I was glad to see the brand here, since it wasn’t in the friendly From address. But if it had instead been in the From address, that would have freed up this space for a more benefit-oriented phrase (“‘Restaurant Name’ Catering” doesn’t really grab you). The subject line should tell the reader what’s in it for them – preferably in a way that entices them to open the email.

5. The Attachments

Attachments in a marketing email are rarely a good idea; links to view the information online is a much better way to go. It doesn’t have to do with your email being marked as spam necessarily; it’s about the reader experience. I am loathe to open an attachment (a) from someone I don’t know, (b) when I’m not expecting to receive an attachment from the sender, and/or (c) when a link would be a much better choice. And most people I know, inside and outside the industry, feel the same.

And the catering menu is an Excel workbook? That’s a new and unexpected use for the file type.

6. The Salutation

There’s a bit of presumptuousness here – Future Client? And the use of a semicolon is odd; it should be a comma. Also, since this email address was taken from my business card they have my first name – why not use it? Even the most basic and affordable email send solutions allow for first name personalization.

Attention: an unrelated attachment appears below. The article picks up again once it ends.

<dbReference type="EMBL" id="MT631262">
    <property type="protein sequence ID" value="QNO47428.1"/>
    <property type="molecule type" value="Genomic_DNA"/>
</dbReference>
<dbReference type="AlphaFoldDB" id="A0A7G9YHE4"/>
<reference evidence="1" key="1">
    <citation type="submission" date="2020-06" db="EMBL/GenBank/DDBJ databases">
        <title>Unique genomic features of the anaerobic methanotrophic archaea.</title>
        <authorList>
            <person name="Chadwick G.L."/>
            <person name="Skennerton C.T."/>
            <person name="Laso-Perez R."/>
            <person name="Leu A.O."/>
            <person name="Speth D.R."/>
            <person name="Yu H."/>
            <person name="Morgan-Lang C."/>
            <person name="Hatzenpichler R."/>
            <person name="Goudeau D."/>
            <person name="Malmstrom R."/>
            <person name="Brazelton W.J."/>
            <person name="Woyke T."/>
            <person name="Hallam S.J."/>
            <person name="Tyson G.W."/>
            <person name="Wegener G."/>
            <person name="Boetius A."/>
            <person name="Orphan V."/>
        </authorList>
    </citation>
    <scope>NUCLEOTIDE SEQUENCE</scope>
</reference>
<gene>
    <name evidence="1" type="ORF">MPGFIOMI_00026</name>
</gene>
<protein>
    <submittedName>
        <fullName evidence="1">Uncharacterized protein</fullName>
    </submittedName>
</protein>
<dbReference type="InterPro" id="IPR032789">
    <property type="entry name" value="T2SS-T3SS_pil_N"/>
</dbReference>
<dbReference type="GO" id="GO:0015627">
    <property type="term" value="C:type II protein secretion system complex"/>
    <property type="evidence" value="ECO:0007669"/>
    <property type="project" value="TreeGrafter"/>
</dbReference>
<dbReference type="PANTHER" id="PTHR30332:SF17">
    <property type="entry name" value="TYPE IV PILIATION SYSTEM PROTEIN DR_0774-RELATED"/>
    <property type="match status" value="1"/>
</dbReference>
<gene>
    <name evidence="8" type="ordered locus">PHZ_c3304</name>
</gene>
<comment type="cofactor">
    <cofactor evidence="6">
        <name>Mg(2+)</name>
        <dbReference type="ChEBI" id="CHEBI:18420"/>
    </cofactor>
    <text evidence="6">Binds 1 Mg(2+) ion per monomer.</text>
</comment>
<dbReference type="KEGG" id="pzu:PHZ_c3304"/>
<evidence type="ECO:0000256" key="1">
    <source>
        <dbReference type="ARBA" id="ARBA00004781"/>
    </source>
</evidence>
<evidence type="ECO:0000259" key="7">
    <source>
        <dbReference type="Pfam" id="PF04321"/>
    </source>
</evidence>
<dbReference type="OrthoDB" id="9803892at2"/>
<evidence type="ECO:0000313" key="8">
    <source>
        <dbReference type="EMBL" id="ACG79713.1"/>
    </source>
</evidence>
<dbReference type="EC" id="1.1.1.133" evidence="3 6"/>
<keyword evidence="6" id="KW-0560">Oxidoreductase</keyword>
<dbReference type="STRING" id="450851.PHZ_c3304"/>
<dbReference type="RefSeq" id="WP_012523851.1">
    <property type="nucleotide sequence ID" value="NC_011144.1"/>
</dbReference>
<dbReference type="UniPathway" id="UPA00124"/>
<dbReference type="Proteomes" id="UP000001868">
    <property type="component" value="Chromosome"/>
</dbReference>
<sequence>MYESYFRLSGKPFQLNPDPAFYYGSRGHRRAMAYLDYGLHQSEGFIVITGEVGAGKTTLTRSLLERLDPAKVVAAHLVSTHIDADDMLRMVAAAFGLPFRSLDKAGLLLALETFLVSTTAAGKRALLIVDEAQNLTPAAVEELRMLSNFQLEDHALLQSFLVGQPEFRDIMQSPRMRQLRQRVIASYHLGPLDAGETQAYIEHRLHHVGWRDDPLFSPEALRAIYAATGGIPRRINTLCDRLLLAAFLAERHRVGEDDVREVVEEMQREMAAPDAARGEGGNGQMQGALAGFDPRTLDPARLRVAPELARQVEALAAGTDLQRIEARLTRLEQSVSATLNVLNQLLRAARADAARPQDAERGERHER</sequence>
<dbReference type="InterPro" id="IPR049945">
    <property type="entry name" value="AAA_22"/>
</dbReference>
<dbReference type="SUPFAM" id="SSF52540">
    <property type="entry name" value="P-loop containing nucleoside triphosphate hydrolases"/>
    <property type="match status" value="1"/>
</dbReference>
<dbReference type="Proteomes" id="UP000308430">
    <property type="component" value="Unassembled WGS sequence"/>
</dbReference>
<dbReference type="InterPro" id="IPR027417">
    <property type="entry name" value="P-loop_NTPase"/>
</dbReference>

Although by the look of the “To” line, this was a bootstrap job; they likely didn’t use an email service provider or other business send solution. But they need to look into one if they are serious about email marketing. It’s not that expensive. At least they appear to have put the recipients’ addresses in a BCC field.

7. The Opening Paragraph

Effective email marketing builds relationships; this email just sells. They missed a huge opportunity to thank me for attending the event, to say they hoped that I enjoyed the food, and more. But instead they launch right into the sales pitch.

8. Use of Semicolons

I am so grateful for the grammar lessons that were drilled into my head throughout my schooling. I’m not always perfect, but I’m pretty good. There’s another misuse of a semicolon in the first paragraph.

It’s not so much about the semicolons as it is about putting your best foot forward. These are errors that spell-check would correct, or mistakes that a friend who’s good at grammar would catch. It’s sloppy and reflects poorly on the catering manager and the restaurant to have grammatical errors like these in an email.

9. The Offer

This, in my mind, is the biggest miss of the entire email.